Ethnic Minority Perspectives on Clinical Training and Services in Psychology

By Hector F. Myers; Paul Wohlford et al. | Go to book overview

CHAPTER
2
Trends in NIMH Support
for Clinical Training for
Ethnic Minorities

Paul Wohlford
National Institute of Mental Health

Clinical training for ethnic minority and disadvantaged students is one of the National Institute of Mental Health ( NIMH) clinical training priorities. Other priorities are training professionals to provide services to (a) severely and persistently mentally ill adults, (b) children and adolescents with mental disorders, and (c) elderly people with mental disorders. The purpopse of this chapter is to highlight some important trends in NIMH clinical training programs regarding minorities.

First, the history of NIMH funding for the clinical training of minority students in psychology will be reviewed. Next, the complex matter of the NIMH priority service populations will be considered. Finally, the evaluation of minority clinical training will be discussed.


Minority Mental Health Service
Needs and Available Professionals

In the early 1980s, when Congress agreed with the administration to reduce the NIMH's clinical training budget from about $70 million to $20 million, it cited an adequate general supply of mental health professionals to justify the action. Congress did not eliminate clinical training, however, recognizing shortages of professionals for certain underserved priority populations of seriously mentally ill adults, children, and elderly people, and an especially acute shortage of minority professionals. According to the best available estimates, there are approximately 148,579 active mental health professionals in the United States, distributed across the four core disciplines as shown in Table 1 (Dial et al., 1990). Unfortunately, the best data sources for the estimates of active professionals do not address the ethnic minority status of the individuals (see Dial et al., 1990, Table 4.4). The best estimates of minority status of active mental health professionals are based on the minority percentages of clinically trained mental health professionals (see Dial et al., 1990, Table 4.2). According to these data, social work has the highest percentage of ethnic minority mental health professional service providers (12.8%), and psychiatric nursing has the lowest (4.0%). Overall, the best estimate of the proportion of active minority mental health professionals is 8.8% of the total number.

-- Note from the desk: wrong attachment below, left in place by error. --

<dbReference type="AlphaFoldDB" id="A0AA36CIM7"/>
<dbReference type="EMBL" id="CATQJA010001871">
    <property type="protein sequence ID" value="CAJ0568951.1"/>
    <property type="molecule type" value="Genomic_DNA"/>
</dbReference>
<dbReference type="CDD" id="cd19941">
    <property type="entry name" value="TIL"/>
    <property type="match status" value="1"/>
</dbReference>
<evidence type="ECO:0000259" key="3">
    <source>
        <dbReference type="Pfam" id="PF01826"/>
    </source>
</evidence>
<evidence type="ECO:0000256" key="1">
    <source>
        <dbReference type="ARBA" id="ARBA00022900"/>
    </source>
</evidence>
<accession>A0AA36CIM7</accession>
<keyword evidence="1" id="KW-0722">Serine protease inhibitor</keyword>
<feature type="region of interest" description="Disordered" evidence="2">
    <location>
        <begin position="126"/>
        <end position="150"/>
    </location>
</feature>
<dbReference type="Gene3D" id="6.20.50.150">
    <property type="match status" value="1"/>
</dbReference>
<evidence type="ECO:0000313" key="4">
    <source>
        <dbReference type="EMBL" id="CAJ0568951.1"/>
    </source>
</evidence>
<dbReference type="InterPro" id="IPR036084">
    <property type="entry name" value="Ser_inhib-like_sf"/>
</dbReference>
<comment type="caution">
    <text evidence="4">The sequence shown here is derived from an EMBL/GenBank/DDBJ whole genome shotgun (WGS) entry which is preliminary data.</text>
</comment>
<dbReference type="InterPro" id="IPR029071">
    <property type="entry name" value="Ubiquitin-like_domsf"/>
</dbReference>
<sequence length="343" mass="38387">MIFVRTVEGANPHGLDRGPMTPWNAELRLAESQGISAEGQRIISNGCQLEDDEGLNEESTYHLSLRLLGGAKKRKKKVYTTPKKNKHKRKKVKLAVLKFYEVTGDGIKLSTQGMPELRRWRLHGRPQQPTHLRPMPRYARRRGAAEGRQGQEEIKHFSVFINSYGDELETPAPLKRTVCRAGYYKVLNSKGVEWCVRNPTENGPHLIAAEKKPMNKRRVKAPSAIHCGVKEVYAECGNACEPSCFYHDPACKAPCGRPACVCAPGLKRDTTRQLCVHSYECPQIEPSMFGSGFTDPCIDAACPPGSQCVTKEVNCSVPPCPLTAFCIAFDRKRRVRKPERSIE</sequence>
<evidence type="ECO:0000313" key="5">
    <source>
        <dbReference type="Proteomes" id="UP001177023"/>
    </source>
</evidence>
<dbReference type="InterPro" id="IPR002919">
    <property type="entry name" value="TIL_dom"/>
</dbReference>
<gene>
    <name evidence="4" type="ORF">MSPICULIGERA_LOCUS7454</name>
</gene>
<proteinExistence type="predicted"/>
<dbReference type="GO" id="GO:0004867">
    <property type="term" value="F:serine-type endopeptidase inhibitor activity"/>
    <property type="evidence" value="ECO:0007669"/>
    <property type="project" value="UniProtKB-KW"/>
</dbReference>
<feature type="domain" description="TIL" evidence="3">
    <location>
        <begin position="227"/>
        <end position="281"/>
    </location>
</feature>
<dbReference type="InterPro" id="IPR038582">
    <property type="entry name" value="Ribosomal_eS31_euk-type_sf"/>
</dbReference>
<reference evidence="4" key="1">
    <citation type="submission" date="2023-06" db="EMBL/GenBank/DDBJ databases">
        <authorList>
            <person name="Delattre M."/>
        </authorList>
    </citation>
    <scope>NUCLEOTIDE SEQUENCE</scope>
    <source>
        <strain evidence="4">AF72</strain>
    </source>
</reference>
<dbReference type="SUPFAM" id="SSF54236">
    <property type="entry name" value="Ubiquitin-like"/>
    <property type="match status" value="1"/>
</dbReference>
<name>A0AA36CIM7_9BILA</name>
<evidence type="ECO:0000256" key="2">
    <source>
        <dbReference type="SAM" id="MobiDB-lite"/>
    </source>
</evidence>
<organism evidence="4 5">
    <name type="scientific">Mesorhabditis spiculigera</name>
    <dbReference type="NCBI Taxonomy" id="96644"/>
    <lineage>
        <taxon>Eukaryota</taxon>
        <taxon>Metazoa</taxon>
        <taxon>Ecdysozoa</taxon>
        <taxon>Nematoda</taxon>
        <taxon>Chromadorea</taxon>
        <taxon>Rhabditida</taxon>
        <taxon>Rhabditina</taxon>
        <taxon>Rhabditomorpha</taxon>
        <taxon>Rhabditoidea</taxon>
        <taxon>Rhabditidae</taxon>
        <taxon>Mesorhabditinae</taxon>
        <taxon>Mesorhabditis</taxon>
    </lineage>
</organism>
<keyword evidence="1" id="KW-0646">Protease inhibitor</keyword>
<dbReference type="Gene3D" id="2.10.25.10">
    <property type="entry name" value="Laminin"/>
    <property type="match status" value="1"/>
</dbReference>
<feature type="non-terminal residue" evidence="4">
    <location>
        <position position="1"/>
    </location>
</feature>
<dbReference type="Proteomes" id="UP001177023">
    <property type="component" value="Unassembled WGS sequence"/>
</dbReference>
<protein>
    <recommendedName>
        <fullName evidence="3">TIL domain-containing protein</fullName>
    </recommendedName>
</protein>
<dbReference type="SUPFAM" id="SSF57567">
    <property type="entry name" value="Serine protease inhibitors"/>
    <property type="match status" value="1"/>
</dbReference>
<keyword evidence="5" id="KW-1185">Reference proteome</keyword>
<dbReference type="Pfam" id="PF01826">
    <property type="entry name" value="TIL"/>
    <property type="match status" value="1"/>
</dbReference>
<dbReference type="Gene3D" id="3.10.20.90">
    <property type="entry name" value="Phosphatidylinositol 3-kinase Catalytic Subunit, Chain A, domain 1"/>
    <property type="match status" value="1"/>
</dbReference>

Ethnic minorities are fast approaching 25% of the total U.S. population ( U.S. Department of Commerce, 1989). As indicated by Cheung (chapter 3 in this volume), seriously mentally ill minorities constitute about one quarter or more of those using public mental health facilities. No data are available on the numbers of minority patients who require a minority professional because they

____________________
An earlier version of this chapter was presented as a paper at the symposium entitled " Ethnic Minority Psychologists in Academic and Public Service: Recruitment and Retention" at the 98th Annual Convention of the American Psychological Association, Boston, MA, August 1990. The opinions expressed in this chapter are those of the author and do not necessarily reflect the opinions, official policy, or position of the National Institute of Mental Health.

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